Misshapen clods of earth kicked up
Rocks and twisted roots exposed to view
Last year’s growth demolished by the blade
I have plowed my life this way
Turned over a whole history
Looking for the roots of what went wrong
Until my face is ravaged,
furrowed, scarred
Enough, The job is done.
Whatever’s been uprooted, let it be
Seedbed for the growing that’s to come
I plowed to unearth last
year’s reasons—
The farmer plows to plant a greening season.

Saturday, August 11, 2007

In Other Words

I don't know if Jon Stewart wrote it, or his staff did, but this is -
Complete - devastasting - brilliant satire.
I'd say it's PG-13

Thursday, August 09, 2007

Here's Jacky . . . .

On the same day this week, we registered our oldest son in high school, and our youngest in Kindergarten - and of course, our middle son for the 6th grade.

I'll ponder more about my older boys later - but today I want to think about my baby - Jack.

You know how it is when you have a moment when you realize that the way you understood someone had changed?

That's the way it is with Jacky.

This little fireball of energy, smarts and stubbornness is about to be unleashed on an elementary school.

Kristy and I have asked for the strictest Kindergarten teacher there is - with hope that she'll not be swayed by his baby blue eyes, his "on command" pout, or his cutesy double-crown hairdo that could give Alfalfa a run for his money.

As if from an episode of "Mission:Impossible," we trust this is one such mission she'll choose to accept.

And I feel the transition again in me - of our children growing into young men - my hope, laced with fear, that I'm doing my part to make them into people of character, and the parent's joy in knowing that my life is full (and usually overflowing) by these three, very different people (from the same genetic pool, no less).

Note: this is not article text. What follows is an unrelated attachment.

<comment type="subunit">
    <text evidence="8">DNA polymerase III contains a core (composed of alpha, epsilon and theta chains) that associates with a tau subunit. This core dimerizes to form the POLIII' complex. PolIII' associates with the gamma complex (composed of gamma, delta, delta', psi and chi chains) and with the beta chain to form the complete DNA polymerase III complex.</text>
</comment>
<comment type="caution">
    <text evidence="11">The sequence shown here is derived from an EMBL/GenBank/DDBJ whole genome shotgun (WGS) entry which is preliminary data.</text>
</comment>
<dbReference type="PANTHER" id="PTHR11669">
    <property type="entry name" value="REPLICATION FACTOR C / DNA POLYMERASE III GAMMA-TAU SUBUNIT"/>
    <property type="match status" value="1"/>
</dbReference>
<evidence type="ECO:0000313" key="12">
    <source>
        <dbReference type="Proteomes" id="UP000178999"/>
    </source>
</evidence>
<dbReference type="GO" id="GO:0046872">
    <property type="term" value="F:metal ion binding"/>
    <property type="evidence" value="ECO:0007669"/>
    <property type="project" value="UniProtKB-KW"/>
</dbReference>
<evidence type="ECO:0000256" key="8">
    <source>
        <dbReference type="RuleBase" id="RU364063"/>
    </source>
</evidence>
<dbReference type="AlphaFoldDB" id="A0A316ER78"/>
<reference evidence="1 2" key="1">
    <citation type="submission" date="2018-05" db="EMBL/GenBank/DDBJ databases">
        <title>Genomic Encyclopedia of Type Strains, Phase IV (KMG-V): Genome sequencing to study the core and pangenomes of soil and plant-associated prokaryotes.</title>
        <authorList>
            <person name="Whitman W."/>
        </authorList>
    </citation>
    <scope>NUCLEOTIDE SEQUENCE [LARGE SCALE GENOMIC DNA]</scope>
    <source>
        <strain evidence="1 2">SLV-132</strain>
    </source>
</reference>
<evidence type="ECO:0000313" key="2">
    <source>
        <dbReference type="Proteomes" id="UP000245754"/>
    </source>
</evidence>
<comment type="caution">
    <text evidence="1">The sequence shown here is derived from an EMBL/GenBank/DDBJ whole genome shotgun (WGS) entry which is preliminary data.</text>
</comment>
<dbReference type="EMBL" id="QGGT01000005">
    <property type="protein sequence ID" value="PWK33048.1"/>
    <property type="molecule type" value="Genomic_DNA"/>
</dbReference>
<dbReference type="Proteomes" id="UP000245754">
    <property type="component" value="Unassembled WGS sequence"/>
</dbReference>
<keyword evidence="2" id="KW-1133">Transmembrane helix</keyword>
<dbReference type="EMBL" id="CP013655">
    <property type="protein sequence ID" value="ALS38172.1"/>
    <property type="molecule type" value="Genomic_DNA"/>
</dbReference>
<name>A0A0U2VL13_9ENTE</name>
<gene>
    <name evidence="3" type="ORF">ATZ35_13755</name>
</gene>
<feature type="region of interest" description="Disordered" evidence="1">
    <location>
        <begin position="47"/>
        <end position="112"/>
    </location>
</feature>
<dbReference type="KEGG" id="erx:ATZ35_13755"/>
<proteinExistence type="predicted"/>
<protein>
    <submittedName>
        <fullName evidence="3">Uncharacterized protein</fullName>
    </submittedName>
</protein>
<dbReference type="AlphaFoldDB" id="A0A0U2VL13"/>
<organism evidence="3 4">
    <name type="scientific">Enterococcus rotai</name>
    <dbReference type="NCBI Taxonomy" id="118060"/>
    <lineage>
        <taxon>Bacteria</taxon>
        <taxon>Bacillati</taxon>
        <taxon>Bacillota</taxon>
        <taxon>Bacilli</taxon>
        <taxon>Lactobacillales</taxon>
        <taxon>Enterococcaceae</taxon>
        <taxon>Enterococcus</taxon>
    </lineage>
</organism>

Monday, August 06, 2007

I'll Hate Who I Want to Hate - In Jesus' Name

Only in Memphis.

It seems there's a consortium in the city vigorously opposed to the pending hate crimes bill before Congress.

Hate crimes - think about that statement - and think, even further, about the overt expression of hate crime you have known, or seen.

Slavery, the Holocaust (which, with all due apologies to Mel Gibson and his old man, did really happen)- remember the African American man beaten and dragged behind a pickup truck? Or Matthew Shepard - a gay young man tortured and left in the elements to die?

Hate crimes - you know what I mean, right?

So guess who is opposed to this (although let's be clear here, the opposition rings hollow as cover for different political agendas in the next election cycle)?

That's right - a group of clergy - And what's their beef? They don't want what they say in the pulpit about gay and lesbian people to be interpreted as a hate crime.

Well, sister - brother - if what you say in the pulpit can, in anyway, be interpreted as anything other than the radical character of the Gospel of Jesus Christ - that sets us free from such baggage -

then sit your ass down and shut up - in Jesus' name. Amen.

Sunday, August 05, 2007

LET YOUR LIFE SPEAK - Part 3 "When Way Closes"

I was fired from my first church job.

I was 19, a junior at Memphis State, two years into my candidacy for ordination – that’s right, I started this when I was 17 – and my first church job – “let go.”

It only lasted six months – a youth director at a church just south of the state line. I wanted to be relevant, and they wanted a glorified baby sitter, or at least some template for youth work back then that I didn’t fit.

Something about that in my make up - I guess. Don’t fit the mold? For better and worse, I am what I am.